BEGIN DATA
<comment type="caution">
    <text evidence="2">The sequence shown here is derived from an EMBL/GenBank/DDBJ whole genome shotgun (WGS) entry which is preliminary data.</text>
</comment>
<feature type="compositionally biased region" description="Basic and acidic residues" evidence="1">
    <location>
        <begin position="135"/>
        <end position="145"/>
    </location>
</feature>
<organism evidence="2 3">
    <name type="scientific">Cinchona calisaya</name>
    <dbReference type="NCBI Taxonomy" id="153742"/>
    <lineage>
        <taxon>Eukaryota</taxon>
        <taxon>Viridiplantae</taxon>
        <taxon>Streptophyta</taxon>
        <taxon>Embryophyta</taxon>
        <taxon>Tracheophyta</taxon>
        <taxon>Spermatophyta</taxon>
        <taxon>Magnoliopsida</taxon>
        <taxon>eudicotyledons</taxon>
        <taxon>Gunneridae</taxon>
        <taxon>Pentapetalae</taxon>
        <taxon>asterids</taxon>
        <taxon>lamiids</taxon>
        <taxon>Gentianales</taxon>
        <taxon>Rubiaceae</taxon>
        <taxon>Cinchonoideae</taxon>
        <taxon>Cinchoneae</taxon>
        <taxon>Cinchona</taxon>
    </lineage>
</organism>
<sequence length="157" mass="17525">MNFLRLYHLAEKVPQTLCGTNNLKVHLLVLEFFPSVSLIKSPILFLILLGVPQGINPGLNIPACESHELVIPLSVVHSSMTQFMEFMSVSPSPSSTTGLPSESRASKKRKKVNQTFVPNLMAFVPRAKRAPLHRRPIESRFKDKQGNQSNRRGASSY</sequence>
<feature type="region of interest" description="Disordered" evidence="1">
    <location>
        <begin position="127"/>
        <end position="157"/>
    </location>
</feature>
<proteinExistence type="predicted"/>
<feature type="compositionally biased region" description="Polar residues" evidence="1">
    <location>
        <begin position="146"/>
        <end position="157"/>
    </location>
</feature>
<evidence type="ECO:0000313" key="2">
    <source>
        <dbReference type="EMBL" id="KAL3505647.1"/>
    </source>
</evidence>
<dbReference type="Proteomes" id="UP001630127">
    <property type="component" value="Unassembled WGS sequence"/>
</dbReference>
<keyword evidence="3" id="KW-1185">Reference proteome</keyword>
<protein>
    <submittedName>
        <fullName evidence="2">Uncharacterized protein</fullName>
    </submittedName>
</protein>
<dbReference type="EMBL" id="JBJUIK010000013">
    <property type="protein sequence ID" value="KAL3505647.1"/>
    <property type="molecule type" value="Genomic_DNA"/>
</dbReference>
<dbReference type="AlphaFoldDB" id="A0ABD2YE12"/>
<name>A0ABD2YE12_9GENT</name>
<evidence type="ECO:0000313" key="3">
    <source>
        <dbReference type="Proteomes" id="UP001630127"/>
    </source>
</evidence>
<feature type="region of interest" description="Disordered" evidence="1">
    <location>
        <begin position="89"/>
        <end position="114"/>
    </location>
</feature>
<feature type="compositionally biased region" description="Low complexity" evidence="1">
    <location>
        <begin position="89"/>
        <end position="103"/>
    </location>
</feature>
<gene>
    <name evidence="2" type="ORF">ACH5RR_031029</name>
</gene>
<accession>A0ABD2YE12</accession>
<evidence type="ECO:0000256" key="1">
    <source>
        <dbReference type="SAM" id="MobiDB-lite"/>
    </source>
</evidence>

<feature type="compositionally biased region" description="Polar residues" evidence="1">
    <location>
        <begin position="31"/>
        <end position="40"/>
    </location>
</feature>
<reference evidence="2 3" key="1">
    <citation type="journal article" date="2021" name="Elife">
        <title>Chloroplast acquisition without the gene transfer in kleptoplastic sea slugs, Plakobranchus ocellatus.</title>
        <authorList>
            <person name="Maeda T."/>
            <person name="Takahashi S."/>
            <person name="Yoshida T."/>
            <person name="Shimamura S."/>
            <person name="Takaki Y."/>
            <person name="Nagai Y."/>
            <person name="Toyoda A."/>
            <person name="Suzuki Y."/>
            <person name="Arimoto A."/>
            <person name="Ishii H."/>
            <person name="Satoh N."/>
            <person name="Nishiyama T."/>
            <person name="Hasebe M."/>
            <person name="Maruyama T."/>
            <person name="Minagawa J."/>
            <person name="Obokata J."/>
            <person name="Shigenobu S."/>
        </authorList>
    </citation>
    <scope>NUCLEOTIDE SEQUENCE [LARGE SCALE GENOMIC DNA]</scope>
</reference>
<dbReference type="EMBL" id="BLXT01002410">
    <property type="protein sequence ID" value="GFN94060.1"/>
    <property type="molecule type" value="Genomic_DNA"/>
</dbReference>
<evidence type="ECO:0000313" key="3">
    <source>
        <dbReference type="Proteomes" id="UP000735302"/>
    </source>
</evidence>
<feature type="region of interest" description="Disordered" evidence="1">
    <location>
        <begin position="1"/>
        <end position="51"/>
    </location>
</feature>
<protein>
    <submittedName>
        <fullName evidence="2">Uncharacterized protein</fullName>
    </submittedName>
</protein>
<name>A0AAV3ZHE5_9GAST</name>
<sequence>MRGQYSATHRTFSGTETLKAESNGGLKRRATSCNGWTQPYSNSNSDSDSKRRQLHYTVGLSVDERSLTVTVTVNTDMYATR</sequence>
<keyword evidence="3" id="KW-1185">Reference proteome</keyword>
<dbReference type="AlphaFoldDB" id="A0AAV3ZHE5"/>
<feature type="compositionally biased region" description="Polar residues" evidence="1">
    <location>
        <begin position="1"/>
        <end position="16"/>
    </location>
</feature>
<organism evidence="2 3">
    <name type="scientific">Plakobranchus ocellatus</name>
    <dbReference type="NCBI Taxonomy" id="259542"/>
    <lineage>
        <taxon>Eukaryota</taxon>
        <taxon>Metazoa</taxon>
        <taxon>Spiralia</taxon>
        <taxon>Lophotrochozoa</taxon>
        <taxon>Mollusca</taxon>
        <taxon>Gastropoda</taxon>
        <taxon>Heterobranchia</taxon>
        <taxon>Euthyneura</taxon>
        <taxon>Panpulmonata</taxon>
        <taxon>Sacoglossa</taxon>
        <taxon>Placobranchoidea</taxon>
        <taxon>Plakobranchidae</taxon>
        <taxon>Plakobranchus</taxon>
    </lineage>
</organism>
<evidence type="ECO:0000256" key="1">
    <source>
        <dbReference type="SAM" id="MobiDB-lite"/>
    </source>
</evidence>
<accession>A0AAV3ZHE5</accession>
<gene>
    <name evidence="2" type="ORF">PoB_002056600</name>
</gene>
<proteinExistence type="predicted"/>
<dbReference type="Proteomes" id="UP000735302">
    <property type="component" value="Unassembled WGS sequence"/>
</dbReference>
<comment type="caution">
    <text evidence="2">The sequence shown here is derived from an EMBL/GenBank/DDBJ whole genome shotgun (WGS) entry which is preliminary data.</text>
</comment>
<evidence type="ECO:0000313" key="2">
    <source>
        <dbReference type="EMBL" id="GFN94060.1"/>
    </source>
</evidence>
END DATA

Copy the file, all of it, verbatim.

<comment type="caution">
    <text evidence="2">The sequence shown here is derived from an EMBL/GenBank/DDBJ whole genome shotgun (WGS) entry which is preliminary data.</text>
</comment>
<feature type="compositionally biased region" description="Basic and acidic residues" evidence="1">
    <location>
        <begin position="135"/>
        <end position="145"/>
    </location>
</feature>
<organism evidence="2 3">
    <name type="scientific">Cinchona calisaya</name>
    <dbReference type="NCBI Taxonomy" id="153742"/>
    <lineage>
        <taxon>Eukaryota</taxon>
        <taxon>Viridiplantae</taxon>
        <taxon>Streptophyta</taxon>
        <taxon>Embryophyta</taxon>
        <taxon>Tracheophyta</taxon>
        <taxon>Spermatophyta</taxon>
        <taxon>Magnoliopsida</taxon>
        <taxon>eudicotyledons</taxon>
        <taxon>Gunneridae</taxon>
        <taxon>Pentapetalae</taxon>
        <taxon>asterids</taxon>
        <taxon>lamiids</taxon>
        <taxon>Gentianales</taxon>
        <taxon>Rubiaceae</taxon>
        <taxon>Cinchonoideae</taxon>
        <taxon>Cinchoneae</taxon>
        <taxon>Cinchona</taxon>
    </lineage>
</organism>
<sequence length="157" mass="17525">MNFLRLYHLAEKVPQTLCGTNNLKVHLLVLEFFPSVSLIKSPILFLILLGVPQGINPGLNIPACESHELVIPLSVVHSSMTQFMEFMSVSPSPSSTTGLPSESRASKKRKKVNQTFVPNLMAFVPRAKRAPLHRRPIESRFKDKQGNQSNRRGASSY</sequence>
<feature type="region of interest" description="Disordered" evidence="1">
    <location>
        <begin position="127"/>
        <end position="157"/>
    </location>
</feature>
<proteinExistence type="predicted"/>
<feature type="compositionally biased region" description="Polar residues" evidence="1">
    <location>
        <begin position="146"/>
        <end position="157"/>
    </location>
</feature>
<evidence type="ECO:0000313" key="2">
    <source>
        <dbReference type="EMBL" id="KAL3505647.1"/>
    </source>
</evidence>
<dbReference type="Proteomes" id="UP001630127">
    <property type="component" value="Unassembled WGS sequence"/>
</dbReference>
<keyword evidence="3" id="KW-1185">Reference proteome</keyword>
<protein>
    <submittedName>
        <fullName evidence="2">Uncharacterized protein</fullName>
    </submittedName>
</protein>
<dbReference type="EMBL" id="JBJUIK010000013">
    <property type="protein sequence ID" value="KAL3505647.1"/>
    <property type="molecule type" value="Genomic_DNA"/>
</dbReference>
<dbReference type="AlphaFoldDB" id="A0ABD2YE12"/>
<name>A0ABD2YE12_9GENT</name>
<evidence type="ECO:0000313" key="3">
    <source>
        <dbReference type="Proteomes" id="UP001630127"/>
    </source>
</evidence>
<feature type="region of interest" description="Disordered" evidence="1">
    <location>
        <begin position="89"/>
        <end position="114"/>
    </location>
</feature>
<feature type="compositionally biased region" description="Low complexity" evidence="1">
    <location>
        <begin position="89"/>
        <end position="103"/>
    </location>
</feature>
<gene>
    <name evidence="2" type="ORF">ACH5RR_031029</name>
</gene>
<accession>A0ABD2YE12</accession>
<evidence type="ECO:0000256" key="1">
    <source>
        <dbReference type="SAM" id="MobiDB-lite"/>
    </source>
</evidence>

<feature type="compositionally biased region" description="Polar residues" evidence="1">
    <location>
        <begin position="31"/>
        <end position="40"/>
    </location>
</feature>
<reference evidence="2 3" key="1">
    <citation type="journal article" date="2021" name="Elife">
        <title>Chloroplast acquisition without the gene transfer in kleptoplastic sea slugs, Plakobranchus ocellatus.</title>
        <authorList>
            <person name="Maeda T."/>
            <person name="Takahashi S."/>
            <person name="Yoshida T."/>
            <person name="Shimamura S."/>
            <person name="Takaki Y."/>
            <person name="Nagai Y."/>
            <person name="Toyoda A."/>
            <person name="Suzuki Y."/>
            <person name="Arimoto A."/>
            <person name="Ishii H."/>
            <person name="Satoh N."/>
            <person name="Nishiyama T."/>
            <person name="Hasebe M."/>
            <person name="Maruyama T."/>
            <person name="Minagawa J."/>
            <person name="Obokata J."/>
            <person name="Shigenobu S."/>
        </authorList>
    </citation>
    <scope>NUCLEOTIDE SEQUENCE [LARGE SCALE GENOMIC DNA]</scope>
</reference>
<dbReference type="EMBL" id="BLXT01002410">
    <property type="protein sequence ID" value="GFN94060.1"/>
    <property type="molecule type" value="Genomic_DNA"/>
</dbReference>
<evidence type="ECO:0000313" key="3">
    <source>
        <dbReference type="Proteomes" id="UP000735302"/>
    </source>
</evidence>
<feature type="region of interest" description="Disordered" evidence="1">
    <location>
        <begin position="1"/>
        <end position="51"/>
    </location>
</feature>
<protein>
    <submittedName>
        <fullName evidence="2">Uncharacterized protein</fullName>
    </submittedName>
</protein>
<name>A0AAV3ZHE5_9GAST</name>
<sequence>MRGQYSATHRTFSGTETLKAESNGGLKRRATSCNGWTQPYSNSNSDSDSKRRQLHYTVGLSVDERSLTVTVTVNTDMYATR</sequence>
<keyword evidence="3" id="KW-1185">Reference proteome</keyword>
<dbReference type="AlphaFoldDB" id="A0AAV3ZHE5"/>
<feature type="compositionally biased region" description="Polar residues" evidence="1">
    <location>
        <begin position="1"/>
        <end position="16"/>
    </location>
</feature>
<organism evidence="2 3">
    <name type="scientific">Plakobranchus ocellatus</name>
    <dbReference type="NCBI Taxonomy" id="259542"/>
    <lineage>
        <taxon>Eukaryota</taxon>
        <taxon>Metazoa</taxon>
        <taxon>Spiralia</taxon>
        <taxon>Lophotrochozoa</taxon>
        <taxon>Mollusca</taxon>
        <taxon>Gastropoda</taxon>
        <taxon>Heterobranchia</taxon>
        <taxon>Euthyneura</taxon>
        <taxon>Panpulmonata</taxon>
        <taxon>Sacoglossa</taxon>
        <taxon>Placobranchoidea</taxon>
        <taxon>Plakobranchidae</taxon>
        <taxon>Plakobranchus</taxon>
    </lineage>
</organism>
<evidence type="ECO:0000256" key="1">
    <source>
        <dbReference type="SAM" id="MobiDB-lite"/>
    </source>
</evidence>
<accession>A0AAV3ZHE5</accession>
<gene>
    <name evidence="2" type="ORF">PoB_002056600</name>
</gene>
<proteinExistence type="predicted"/>
<dbReference type="Proteomes" id="UP000735302">
    <property type="component" value="Unassembled WGS sequence"/>
</dbReference>
<comment type="caution">
    <text evidence="2">The sequence shown here is derived from an EMBL/GenBank/DDBJ whole genome shotgun (WGS) entry which is preliminary data.</text>
</comment>
<evidence type="ECO:0000313" key="2">
    <source>
        <dbReference type="EMBL" id="GFN94060.1"/>
    </source>
</evidence>